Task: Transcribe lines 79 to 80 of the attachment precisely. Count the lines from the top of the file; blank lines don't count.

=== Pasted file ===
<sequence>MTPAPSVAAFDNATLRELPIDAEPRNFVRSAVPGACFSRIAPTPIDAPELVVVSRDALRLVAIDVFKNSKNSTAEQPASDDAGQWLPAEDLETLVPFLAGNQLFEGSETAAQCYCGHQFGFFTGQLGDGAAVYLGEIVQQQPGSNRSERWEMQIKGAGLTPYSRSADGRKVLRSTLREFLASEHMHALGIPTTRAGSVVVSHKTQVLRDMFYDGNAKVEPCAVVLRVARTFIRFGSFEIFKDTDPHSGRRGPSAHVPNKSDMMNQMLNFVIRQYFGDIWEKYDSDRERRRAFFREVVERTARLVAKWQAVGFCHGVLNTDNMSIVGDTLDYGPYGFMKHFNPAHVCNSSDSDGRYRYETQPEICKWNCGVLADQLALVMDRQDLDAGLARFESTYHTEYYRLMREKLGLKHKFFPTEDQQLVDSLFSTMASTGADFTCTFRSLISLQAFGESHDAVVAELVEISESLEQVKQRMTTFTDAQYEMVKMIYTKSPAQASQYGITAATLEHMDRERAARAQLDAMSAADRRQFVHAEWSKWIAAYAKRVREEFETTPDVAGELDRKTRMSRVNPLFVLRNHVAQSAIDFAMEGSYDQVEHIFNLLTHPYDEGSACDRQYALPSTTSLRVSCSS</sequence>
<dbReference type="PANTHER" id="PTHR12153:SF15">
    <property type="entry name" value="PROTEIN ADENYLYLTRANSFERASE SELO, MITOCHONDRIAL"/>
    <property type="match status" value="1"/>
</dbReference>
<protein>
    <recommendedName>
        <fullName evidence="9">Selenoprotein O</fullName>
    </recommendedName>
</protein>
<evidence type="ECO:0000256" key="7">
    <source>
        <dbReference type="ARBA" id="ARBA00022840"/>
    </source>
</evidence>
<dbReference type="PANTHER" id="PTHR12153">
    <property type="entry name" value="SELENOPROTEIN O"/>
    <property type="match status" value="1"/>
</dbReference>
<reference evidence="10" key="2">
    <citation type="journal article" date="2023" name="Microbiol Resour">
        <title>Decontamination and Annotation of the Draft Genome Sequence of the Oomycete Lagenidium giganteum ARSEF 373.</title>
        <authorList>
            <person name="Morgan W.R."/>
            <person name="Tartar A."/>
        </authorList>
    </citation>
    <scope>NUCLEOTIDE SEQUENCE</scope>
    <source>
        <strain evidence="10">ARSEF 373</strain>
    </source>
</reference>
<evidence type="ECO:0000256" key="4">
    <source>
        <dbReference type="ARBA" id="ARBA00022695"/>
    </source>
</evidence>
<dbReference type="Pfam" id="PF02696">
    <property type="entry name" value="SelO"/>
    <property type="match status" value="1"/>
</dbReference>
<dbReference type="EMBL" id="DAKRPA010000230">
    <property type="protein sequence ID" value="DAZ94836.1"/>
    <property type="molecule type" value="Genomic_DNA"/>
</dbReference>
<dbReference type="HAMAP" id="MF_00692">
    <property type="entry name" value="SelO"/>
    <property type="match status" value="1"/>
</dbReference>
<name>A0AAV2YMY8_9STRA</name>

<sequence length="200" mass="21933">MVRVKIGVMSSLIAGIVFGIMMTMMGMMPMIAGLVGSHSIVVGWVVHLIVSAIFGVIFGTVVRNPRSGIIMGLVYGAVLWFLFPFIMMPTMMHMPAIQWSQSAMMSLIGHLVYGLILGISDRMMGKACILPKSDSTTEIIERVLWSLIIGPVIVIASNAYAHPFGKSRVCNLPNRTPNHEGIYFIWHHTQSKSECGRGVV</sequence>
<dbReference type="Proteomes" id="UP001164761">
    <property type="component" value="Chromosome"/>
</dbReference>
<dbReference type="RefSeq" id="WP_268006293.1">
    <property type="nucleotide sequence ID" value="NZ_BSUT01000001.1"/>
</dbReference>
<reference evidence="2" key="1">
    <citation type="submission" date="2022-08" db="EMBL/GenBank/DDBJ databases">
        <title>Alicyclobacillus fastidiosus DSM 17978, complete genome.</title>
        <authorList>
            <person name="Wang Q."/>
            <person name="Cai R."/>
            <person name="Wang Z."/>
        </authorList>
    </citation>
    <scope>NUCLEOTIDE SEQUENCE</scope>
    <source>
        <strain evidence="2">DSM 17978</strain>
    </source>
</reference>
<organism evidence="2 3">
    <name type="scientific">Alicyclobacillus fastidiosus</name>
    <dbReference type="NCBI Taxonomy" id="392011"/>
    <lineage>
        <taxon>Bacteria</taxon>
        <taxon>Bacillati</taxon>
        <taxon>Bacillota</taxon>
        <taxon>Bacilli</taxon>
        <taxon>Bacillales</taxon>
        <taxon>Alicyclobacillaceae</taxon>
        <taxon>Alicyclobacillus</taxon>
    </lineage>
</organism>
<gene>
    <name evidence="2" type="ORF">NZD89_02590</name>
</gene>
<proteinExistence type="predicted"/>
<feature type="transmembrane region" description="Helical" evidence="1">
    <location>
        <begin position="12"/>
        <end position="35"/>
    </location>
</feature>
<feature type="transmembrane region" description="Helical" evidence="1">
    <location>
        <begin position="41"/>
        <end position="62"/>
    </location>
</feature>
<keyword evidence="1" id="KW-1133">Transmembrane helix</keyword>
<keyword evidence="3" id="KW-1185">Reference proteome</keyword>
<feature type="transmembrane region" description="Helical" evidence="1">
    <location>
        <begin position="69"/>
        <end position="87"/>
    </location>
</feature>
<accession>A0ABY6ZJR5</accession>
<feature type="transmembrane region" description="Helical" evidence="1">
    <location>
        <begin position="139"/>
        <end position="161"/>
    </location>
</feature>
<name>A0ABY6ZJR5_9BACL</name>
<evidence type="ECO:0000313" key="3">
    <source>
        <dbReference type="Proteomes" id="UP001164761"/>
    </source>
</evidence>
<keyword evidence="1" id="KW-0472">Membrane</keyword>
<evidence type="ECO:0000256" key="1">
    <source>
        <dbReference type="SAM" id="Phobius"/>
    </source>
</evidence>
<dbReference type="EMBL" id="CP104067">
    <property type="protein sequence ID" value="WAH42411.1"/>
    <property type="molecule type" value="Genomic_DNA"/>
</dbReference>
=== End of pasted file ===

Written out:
        <taxon>Bacilli</taxon>
        <taxon>Bacillales</taxon>